A certain number of nursing appliances have lately been supplied at this hospital, but the following are still required:

For the Medical wards
     Enema syringe, glycerine syringe. Glass funnel and tubing, these should, I think, be supplied to each sister, and not fetched from the dispensary when wanted. The Superintendent has already applied for these things, and they have been supplied to one ward, together with medicine glasses, in fact they appeared better off in these respects than in the other hospitals I have visited.
A.M.D. 3 should be asked about this by Matron-in-Chief.
     In all these wards, washing basins, together with soap, towel, and nail brush, was ready for the Medical Officer on the table. It would, however, be better if a separate table could be provided for this purpose.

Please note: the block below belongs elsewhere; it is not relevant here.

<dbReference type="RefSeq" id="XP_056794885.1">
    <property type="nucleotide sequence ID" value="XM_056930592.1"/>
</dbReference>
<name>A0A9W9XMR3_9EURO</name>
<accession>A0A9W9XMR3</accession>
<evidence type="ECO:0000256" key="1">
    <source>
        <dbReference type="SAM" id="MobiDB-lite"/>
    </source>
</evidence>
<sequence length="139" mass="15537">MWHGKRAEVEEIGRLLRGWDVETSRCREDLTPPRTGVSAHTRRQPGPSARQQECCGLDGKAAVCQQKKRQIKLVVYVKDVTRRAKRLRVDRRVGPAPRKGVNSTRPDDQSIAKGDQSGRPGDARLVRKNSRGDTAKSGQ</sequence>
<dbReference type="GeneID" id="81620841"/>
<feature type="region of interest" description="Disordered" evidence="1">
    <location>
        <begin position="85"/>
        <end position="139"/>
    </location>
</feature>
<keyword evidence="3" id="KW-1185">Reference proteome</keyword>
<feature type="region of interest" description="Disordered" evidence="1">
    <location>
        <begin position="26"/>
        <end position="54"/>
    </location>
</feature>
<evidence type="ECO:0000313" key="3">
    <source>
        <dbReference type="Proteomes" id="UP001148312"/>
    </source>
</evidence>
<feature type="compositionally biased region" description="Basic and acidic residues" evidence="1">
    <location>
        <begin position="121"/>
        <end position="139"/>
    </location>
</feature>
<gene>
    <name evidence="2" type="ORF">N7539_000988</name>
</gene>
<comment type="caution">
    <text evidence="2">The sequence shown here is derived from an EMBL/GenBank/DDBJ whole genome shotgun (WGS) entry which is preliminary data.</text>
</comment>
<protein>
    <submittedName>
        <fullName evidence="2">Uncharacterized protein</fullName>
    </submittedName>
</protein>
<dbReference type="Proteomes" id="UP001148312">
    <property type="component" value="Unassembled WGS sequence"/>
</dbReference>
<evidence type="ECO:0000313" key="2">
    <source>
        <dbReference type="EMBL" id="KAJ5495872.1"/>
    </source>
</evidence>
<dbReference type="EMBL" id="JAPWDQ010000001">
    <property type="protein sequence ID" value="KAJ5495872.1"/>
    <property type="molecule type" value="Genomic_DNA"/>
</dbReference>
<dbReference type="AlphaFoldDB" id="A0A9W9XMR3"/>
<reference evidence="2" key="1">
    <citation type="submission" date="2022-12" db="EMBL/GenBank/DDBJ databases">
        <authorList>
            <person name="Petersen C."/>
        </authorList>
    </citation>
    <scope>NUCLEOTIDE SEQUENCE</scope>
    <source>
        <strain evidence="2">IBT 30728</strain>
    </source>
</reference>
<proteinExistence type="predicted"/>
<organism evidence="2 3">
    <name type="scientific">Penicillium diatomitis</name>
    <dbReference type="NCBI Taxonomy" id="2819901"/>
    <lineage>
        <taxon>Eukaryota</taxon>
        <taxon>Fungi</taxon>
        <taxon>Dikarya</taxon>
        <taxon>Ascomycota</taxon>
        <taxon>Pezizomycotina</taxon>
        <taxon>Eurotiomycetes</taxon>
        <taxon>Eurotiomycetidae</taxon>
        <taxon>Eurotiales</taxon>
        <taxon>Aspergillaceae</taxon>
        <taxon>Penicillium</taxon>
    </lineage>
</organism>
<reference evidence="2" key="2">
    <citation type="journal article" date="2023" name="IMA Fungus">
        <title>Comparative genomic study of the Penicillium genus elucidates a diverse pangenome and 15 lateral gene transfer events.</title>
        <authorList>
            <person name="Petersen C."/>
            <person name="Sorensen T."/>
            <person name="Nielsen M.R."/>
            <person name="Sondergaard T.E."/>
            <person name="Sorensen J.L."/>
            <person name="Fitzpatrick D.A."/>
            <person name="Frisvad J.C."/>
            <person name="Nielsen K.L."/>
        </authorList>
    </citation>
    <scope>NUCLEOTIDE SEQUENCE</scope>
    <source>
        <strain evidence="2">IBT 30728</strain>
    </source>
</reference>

A.M.D. 3 and Matron-in-Chief should confer on this

Surgical Wards
     These contain the same number of cupboards, and one dressing wagon, the sisters have lately been supplied with some glass receivers and dressing trays, but they require the following appliances:
Syringes for dressing purposes, to be supplied and kept exclusively for use in the wards. At present the syringe has to be applied for from the surgery, and is probably used all over the hospital for many cases and purposes.
Aseptic dressing boxes.
Glass bowls.
Glass jars for dressings, swabs, drainage tubes, etc.
White mackintoshes.
Iodoform dredgers of a new pattern.
Sterilizer for the use of surgical wards.
Dressing wagon to wheel easily, the present one is too heavy.
A special table for use of Medical Officer, with jug and basin, etc.